8. Method in the automatic landing of an aircraft consisting of:
the continuous imaging of a first group of radiation sources deployed at precisely plotted co-ordinates next to a runway that are stored in the aircraft:
the calculation of the position and orientation of the aircraft in relation to the runway using the image and the co-ordinates stored in the aircraft.
9. Arrangement in the automatic landing of an aircraft comprising:
a unit arranged on the aircraft and designed to form an image of a first group of radiation sources deployed at precisely plotted co-ordinates next to a runway:
a calculation device connected to the imaging unit and designed to continuously calculate the position and orientation of the aircraft in relation to the runway using the image formed by the imaging unit and the plotted co-ordinates:
a memory situated in the calculation device and in which the plotted co-ordinates are stored.
Description

[0001] The present invention relates to a method according to the pre-characterising clause of claim 1.

[0002] The invention also relates to an arrangement according to the pre-characterising clause of claim 4.

[0003] In the automatic landing of heavier aircraft with subsequent landing run and braking, it must be possible to determine the position and orientation of the aeroplane precisely to within a few decimetres from a distance of approximately 1200 m from the point of touchdown until the aeroplane has come to a standstill. With present-day automatic landing systems, a Global Position System (GPS) is often used initially before going over to an Instrument Landing System (ILS) for the actual landing. ILS requires expensive and bulky equipment. One alternative that does not rely on GPS and ILS is to use visual landing aids.

[0004] Visual landing aids in relation to automatic landing have been disclosed previously by U.S. Pat. No. 5,235,513, in which the six degrees of freedom of the aircraft are calculated by means of three searchlights located in a triangle at one end of the runway. In calculating the degrees of freedom, use is made of a camera mounted on the aircraft, which forms an image of the searchlights. The camera is connected to a computer, which performs the calculations.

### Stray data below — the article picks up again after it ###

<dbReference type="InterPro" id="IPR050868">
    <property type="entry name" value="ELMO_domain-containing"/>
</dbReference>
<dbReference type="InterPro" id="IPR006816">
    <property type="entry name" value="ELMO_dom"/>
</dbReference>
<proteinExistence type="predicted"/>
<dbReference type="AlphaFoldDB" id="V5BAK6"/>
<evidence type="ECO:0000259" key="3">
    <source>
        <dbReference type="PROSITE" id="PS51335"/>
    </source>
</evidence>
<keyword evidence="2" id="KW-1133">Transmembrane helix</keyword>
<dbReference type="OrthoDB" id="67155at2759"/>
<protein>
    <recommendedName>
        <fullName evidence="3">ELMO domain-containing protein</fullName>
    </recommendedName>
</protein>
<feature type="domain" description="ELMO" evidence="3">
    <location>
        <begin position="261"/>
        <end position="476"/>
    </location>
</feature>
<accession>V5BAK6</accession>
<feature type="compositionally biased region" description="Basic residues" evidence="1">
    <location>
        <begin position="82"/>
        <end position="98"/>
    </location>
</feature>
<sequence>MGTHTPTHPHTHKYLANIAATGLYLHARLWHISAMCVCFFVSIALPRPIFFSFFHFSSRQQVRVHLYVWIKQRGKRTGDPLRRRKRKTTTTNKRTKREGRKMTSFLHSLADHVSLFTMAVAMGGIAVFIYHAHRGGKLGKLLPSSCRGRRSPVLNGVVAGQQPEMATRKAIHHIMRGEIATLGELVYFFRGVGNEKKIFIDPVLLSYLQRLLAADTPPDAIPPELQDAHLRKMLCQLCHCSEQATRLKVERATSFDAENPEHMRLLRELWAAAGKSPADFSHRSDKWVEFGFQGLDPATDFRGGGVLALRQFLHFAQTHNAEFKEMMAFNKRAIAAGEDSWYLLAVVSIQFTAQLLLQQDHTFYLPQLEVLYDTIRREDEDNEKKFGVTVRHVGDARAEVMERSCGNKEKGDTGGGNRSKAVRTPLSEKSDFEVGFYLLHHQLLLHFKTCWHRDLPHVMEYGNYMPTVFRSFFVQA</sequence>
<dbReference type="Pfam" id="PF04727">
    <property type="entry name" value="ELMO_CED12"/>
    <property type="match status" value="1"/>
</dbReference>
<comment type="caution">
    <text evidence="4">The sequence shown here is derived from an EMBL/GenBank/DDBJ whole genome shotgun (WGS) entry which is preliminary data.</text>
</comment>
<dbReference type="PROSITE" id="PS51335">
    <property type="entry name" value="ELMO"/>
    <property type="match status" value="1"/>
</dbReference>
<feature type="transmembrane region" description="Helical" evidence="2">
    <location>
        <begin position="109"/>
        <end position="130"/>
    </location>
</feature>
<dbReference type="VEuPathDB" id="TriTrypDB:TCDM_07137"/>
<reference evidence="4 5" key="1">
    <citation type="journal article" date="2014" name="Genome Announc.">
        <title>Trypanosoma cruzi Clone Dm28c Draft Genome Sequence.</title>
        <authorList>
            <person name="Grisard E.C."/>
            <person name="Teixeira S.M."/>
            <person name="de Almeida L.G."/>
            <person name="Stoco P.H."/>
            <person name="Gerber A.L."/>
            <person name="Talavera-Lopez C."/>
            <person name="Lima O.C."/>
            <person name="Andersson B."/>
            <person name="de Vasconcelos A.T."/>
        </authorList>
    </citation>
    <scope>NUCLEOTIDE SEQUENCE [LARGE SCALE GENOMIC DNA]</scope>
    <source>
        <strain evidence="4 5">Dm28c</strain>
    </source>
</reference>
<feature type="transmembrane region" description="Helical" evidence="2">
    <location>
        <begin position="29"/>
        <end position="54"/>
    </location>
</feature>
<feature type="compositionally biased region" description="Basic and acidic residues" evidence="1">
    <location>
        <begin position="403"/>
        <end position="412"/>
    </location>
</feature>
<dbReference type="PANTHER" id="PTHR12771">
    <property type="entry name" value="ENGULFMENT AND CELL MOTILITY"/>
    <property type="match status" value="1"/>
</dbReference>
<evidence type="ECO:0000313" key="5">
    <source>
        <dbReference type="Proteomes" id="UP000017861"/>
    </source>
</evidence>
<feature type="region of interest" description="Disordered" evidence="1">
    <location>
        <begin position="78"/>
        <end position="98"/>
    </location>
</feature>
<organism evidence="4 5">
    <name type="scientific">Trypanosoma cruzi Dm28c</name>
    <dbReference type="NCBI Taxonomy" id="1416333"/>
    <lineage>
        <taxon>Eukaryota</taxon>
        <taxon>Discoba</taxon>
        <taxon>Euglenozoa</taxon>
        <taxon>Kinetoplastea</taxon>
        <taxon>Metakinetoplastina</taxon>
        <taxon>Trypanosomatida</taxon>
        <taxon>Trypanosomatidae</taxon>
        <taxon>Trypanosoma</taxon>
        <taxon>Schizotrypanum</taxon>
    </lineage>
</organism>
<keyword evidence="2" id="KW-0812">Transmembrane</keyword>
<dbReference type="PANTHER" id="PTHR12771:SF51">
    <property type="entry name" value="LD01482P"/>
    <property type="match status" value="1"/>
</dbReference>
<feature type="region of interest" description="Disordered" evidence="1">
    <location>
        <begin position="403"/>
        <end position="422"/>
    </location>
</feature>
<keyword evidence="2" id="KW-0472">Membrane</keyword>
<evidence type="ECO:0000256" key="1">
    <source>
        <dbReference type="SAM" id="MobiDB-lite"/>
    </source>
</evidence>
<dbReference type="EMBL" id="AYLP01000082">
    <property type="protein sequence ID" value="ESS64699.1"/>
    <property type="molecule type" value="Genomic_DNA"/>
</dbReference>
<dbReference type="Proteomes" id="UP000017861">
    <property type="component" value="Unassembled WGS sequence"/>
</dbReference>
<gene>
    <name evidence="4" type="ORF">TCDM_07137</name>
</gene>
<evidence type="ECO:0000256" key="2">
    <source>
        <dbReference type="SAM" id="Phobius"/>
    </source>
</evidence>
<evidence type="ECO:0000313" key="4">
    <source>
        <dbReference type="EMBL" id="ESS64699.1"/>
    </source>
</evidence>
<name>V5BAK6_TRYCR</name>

[0005] U.S. Pat. No. 4,385,354 describes another method relating to the automatic landing of aircraft, in which the aircraft has an infrared sensor, which is adjustable in such a way that its line of sight (centre of the image) is kept in line with the centre radiation source of three infrared radiation sources located in a straight line at one end of a runway. The sensor follows a well-defined scanning procedure in which the position of each image point in the field of view can be identified through an X-Y system of co-ordinates, the values of which can be derived directly from the scanning signals. In this system of co-ordinates with the forward direction of the sensor as origin, the co-ordinates of the three radiation sources can be plotted and stored.

[0006] The object of the present invention is partly to improve upon a method according-to the pre-characterising clause of claim 1 and partly to improve upon an arrangement according to the pre-characterising clause of claim 4. This is achieved by the method according to the invention having the characteristic features specified in the characterising part of claim 1. The characteristic features of the arrangement according to the invention are set out in the characterising part of claim 4.

[0007] In putting the invention into practice, the method and the arrangement according to the invention have the features specified in the characterising parts of claims 2-3, and claims 5-7 respectively.